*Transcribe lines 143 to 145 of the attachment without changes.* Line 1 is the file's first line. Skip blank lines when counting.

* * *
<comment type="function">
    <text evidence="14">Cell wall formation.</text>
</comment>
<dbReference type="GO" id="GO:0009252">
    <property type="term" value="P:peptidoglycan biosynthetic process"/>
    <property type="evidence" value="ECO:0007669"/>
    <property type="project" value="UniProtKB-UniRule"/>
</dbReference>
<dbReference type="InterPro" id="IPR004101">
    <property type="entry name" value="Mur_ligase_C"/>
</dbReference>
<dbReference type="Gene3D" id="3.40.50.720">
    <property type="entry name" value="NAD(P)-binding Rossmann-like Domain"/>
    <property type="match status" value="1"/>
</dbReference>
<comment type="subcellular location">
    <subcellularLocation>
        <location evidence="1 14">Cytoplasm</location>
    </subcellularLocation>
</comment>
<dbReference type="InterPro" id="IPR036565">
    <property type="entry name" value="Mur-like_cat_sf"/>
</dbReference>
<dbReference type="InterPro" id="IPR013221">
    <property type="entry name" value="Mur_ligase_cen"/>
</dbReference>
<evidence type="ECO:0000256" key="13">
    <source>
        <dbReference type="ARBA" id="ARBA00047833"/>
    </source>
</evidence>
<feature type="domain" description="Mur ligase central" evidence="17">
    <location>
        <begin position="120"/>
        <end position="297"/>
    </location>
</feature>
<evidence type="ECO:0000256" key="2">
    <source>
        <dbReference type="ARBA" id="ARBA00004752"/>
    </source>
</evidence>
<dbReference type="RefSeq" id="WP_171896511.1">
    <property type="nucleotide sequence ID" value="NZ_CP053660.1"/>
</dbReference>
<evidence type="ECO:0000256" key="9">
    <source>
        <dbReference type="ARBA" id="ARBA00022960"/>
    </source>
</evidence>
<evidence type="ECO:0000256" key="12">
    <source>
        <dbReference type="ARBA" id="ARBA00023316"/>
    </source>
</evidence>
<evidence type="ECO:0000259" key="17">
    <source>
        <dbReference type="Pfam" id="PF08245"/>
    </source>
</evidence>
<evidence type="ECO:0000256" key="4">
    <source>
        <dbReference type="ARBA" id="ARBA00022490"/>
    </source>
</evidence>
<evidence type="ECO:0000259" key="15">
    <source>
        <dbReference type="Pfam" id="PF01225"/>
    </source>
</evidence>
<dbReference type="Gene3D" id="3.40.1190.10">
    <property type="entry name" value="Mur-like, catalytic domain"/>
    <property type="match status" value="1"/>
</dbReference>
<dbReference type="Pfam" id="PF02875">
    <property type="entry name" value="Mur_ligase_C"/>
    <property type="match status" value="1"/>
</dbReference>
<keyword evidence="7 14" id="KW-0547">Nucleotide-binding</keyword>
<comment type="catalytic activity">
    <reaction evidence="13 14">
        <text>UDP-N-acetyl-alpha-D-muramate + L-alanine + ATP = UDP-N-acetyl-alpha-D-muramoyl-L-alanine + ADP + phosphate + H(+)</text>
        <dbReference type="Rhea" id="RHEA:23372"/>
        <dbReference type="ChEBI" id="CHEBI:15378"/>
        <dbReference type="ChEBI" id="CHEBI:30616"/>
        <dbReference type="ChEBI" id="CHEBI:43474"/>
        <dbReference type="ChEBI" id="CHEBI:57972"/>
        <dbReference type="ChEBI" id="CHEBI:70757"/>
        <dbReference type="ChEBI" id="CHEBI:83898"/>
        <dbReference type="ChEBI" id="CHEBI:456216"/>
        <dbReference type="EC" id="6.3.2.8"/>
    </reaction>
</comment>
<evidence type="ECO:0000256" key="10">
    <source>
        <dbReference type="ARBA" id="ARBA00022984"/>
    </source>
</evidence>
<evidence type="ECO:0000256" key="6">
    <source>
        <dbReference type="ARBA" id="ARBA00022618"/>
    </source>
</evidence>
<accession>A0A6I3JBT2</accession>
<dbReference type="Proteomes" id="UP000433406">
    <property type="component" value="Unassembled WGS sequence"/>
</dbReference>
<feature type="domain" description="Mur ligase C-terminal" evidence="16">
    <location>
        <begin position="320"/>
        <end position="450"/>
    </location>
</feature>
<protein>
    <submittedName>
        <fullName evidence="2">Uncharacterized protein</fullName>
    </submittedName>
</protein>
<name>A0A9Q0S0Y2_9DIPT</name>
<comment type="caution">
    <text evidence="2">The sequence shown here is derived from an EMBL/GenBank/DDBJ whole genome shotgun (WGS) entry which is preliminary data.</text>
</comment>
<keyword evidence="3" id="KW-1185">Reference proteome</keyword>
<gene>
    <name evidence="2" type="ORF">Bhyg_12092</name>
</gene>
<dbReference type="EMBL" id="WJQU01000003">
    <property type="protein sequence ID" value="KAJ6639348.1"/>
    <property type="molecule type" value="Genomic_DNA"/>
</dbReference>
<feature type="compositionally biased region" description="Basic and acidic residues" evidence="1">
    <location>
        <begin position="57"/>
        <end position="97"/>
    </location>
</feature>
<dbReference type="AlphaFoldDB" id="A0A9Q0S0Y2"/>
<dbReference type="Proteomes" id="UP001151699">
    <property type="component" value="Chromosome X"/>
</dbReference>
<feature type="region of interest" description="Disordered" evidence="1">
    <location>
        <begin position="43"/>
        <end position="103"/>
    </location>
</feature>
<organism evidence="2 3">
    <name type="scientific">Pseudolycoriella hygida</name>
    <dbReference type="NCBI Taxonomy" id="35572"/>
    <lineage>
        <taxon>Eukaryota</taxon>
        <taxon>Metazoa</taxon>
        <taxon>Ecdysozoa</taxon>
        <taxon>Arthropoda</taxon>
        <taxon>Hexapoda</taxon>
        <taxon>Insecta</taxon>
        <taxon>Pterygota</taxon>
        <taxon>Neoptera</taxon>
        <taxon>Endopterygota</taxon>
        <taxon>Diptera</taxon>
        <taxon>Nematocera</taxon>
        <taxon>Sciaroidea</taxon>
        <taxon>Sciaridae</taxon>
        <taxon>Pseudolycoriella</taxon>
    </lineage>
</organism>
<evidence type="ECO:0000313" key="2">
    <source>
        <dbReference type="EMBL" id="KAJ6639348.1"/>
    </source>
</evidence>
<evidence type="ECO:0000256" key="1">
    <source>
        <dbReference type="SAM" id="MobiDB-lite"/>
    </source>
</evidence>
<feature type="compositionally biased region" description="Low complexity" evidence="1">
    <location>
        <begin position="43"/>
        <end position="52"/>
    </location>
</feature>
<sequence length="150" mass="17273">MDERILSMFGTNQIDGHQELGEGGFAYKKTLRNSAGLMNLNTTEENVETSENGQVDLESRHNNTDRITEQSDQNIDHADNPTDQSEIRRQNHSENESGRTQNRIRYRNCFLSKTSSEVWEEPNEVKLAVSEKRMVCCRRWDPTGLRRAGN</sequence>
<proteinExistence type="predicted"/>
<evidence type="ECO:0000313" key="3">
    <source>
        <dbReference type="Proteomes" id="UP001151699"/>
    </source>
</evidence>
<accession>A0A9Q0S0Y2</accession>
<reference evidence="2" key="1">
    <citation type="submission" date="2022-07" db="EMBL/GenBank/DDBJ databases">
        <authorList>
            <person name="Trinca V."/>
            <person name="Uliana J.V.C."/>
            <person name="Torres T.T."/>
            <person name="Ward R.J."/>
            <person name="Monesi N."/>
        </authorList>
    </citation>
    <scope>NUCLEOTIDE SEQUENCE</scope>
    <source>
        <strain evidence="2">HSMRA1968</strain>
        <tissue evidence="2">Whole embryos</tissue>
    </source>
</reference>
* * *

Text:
        <begin position="43"/>
        <end position="103"/>
    </location>